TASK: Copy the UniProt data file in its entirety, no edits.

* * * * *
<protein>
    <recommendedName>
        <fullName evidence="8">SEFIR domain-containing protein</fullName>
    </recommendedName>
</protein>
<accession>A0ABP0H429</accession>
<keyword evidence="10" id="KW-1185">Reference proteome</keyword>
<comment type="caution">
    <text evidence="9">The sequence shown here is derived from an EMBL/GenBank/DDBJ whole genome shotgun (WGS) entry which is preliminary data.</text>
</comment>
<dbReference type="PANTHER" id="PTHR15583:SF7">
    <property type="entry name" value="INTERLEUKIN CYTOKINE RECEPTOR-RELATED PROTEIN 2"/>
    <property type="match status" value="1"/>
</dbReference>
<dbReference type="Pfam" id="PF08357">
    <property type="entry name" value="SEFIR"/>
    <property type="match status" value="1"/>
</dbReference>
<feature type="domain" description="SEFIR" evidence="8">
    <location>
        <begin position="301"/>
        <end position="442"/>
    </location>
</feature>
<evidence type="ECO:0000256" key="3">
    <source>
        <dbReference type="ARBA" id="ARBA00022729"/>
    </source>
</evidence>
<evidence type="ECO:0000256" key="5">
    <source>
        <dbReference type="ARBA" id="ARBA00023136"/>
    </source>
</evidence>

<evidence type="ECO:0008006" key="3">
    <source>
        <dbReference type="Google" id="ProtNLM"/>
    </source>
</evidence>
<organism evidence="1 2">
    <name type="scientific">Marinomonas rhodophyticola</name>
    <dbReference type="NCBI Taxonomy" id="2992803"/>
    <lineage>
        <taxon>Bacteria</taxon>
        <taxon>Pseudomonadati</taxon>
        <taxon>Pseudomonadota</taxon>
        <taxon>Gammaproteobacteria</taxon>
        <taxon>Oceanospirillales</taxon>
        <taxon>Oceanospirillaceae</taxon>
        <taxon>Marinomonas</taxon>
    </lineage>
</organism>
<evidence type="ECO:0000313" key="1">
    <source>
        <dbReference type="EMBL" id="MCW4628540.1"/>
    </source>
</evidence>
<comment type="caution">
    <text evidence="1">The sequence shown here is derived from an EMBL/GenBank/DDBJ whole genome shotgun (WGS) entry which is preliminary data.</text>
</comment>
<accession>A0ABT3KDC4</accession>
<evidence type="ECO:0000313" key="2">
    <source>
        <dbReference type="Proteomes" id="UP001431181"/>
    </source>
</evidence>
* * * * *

<protein>
    <recommendedName>
        <fullName evidence="8">SEFIR domain-containing protein</fullName>
    </recommendedName>
</protein>
<accession>A0ABP0H429</accession>
<keyword evidence="10" id="KW-1185">Reference proteome</keyword>
<comment type="caution">
    <text evidence="9">The sequence shown here is derived from an EMBL/GenBank/DDBJ whole genome shotgun (WGS) entry which is preliminary data.</text>
</comment>
<dbReference type="PANTHER" id="PTHR15583:SF7">
    <property type="entry name" value="INTERLEUKIN CYTOKINE RECEPTOR-RELATED PROTEIN 2"/>
    <property type="match status" value="1"/>
</dbReference>
<dbReference type="Pfam" id="PF08357">
    <property type="entry name" value="SEFIR"/>
    <property type="match status" value="1"/>
</dbReference>
<feature type="domain" description="SEFIR" evidence="8">
    <location>
        <begin position="301"/>
        <end position="442"/>
    </location>
</feature>
<evidence type="ECO:0000256" key="3">
    <source>
        <dbReference type="ARBA" id="ARBA00022729"/>
    </source>
</evidence>
<evidence type="ECO:0000256" key="5">
    <source>
        <dbReference type="ARBA" id="ARBA00023136"/>
    </source>
</evidence>

<evidence type="ECO:0008006" key="3">
    <source>
        <dbReference type="Google" id="ProtNLM"/>
    </source>
</evidence>
<organism evidence="1 2">
    <name type="scientific">Marinomonas rhodophyticola</name>
    <dbReference type="NCBI Taxonomy" id="2992803"/>
    <lineage>
        <taxon>Bacteria</taxon>
        <taxon>Pseudomonadati</taxon>
        <taxon>Pseudomonadota</taxon>
        <taxon>Gammaproteobacteria</taxon>
        <taxon>Oceanospirillales</taxon>
        <taxon>Oceanospirillaceae</taxon>
        <taxon>Marinomonas</taxon>
    </lineage>
</organism>
<evidence type="ECO:0000313" key="1">
    <source>
        <dbReference type="EMBL" id="MCW4628540.1"/>
    </source>
</evidence>
<comment type="caution">
    <text evidence="1">The sequence shown here is derived from an EMBL/GenBank/DDBJ whole genome shotgun (WGS) entry which is preliminary data.</text>
</comment>
<accession>A0ABT3KDC4</accession>
<evidence type="ECO:0000313" key="2">
    <source>
        <dbReference type="Proteomes" id="UP001431181"/>
    </source>
</evidence>